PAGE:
Farmers Union of Malawi (FUM) has accused NFRA of allowing Democratic Progressive Party (DPP) members to jump the queue and sell their maize to the agency at the expense of other people.
FUM president Alfred Kapichira Banda told Weekend Nation in a telephone interview on Tuesday that the organisation has received complaints from farmers who have not been able to sell their maize at various NFRA depots in the country as those with connections to the ruling party bulldoze their way to the selling bay.
He said his organisation has since lodged a complaint with the Minister of Agriculture on the issue.
Said Kapichira Banda: “We are appalled by NFRA’s failure to address the problem of people with connections to the ruling party bulldozing their way to sell their maize at the expense of poor farmers. Our members have been complaining that they have been waiting for days on long queues while those with connections have no hassle selling their maize.”
In a telephone interview on Tuesday, Parliamentary Committee on Agriculture chairperson Joseph Chidanti Malunga corroborated the concerns. He said he personally witnessed NFRA’s selective handling of clients when he disguised himself as a farmer wanting to sell maize at Lilongwe depot.
“What the farmers are saying is absolutely true. I disguised myself as a farmer wanting to sell maize. I experienced what the common farmers feel whenever they want to sell maize at NFRA. It is very difficult for those that do not have names or political connections to sell their maize,” he said.
The Weekend Nation has seen two lists from NFRA that have names of sellers cheque numbers, which show that over 15 percent and 10 percent of the money has been paid to senior DPP members.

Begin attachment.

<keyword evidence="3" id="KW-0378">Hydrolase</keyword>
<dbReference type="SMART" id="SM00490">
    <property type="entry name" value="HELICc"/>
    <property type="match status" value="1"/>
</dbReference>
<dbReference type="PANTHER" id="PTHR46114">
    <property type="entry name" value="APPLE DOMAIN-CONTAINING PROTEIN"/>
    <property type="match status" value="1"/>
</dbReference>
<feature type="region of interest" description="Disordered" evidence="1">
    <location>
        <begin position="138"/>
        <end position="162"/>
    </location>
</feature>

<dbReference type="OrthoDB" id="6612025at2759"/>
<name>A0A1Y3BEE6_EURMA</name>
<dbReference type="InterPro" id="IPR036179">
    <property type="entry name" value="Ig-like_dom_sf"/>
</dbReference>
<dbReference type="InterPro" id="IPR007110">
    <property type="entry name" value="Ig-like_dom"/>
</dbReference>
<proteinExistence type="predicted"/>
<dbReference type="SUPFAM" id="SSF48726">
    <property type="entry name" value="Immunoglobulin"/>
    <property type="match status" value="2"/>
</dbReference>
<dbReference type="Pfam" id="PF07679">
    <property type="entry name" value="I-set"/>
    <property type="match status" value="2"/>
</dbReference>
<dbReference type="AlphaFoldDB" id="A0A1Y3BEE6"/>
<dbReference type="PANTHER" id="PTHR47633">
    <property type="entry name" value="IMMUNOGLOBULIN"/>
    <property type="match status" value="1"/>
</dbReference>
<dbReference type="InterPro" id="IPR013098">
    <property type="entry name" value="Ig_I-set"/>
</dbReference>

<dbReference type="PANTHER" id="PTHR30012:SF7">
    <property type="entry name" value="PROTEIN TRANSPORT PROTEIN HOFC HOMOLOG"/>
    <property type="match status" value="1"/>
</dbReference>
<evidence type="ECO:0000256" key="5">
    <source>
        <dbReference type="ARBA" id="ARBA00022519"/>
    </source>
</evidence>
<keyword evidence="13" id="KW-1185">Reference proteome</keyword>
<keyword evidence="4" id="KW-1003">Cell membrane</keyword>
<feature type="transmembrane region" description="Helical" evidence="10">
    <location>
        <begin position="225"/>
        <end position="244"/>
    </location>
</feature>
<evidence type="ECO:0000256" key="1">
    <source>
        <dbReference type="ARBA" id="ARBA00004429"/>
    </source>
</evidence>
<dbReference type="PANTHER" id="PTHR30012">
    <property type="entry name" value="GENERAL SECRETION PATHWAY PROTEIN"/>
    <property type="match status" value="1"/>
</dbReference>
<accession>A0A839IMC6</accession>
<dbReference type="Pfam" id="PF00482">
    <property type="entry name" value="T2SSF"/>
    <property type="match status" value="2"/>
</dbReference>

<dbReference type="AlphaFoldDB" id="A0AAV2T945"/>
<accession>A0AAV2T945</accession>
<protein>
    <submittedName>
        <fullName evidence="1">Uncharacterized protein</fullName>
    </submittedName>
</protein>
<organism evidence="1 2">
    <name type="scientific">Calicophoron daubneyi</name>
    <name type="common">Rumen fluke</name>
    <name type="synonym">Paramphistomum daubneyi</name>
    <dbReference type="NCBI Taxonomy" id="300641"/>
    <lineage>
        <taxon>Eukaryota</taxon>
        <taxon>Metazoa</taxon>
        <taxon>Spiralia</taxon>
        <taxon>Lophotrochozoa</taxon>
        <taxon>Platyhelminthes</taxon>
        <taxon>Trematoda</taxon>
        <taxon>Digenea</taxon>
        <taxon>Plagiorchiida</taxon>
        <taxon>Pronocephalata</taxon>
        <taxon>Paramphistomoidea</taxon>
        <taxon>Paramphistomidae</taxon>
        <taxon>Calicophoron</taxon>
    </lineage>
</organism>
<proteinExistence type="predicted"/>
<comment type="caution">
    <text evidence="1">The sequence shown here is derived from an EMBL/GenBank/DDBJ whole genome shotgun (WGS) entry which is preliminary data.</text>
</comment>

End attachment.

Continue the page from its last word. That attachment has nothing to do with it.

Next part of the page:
In the first list where NFRA paid out over K915 million, K173 million representing 18.9 percent went to four senior DPP members, whereas on the second list, three senior ruling party functionaries got K87 million out of K770 million translating to 11.2 percent.
However, NFRA chief executive officer Nasinuku Saukila in a telephone interview on Tuesday dismissed FUM’s claims of favouritism, saying that although NFRA there were challenges with capacity of NFRA in handling a large number of suppliers seeking to sell maize, people with no names or connections to authorities were also drawing big cheques and had the opportunity to sell.
“You must be aware that we are struggling to handle traffic volumes of between 1 600 and 1 700 trucks per day. Therefore, it is difficult to assist each and everyone,” he said.
The development comes against the background that NFRA at the 11th hour last month cancelled the bidding system for maize purchases opting for a free for all sales.
NFRA had earmarked K5.4 billion for the purchase of 80 000 metric tonnes of maize from its centres at Kanengo in Lilongwe, Kazomba in Mzimba and Bangula in Nsanje. n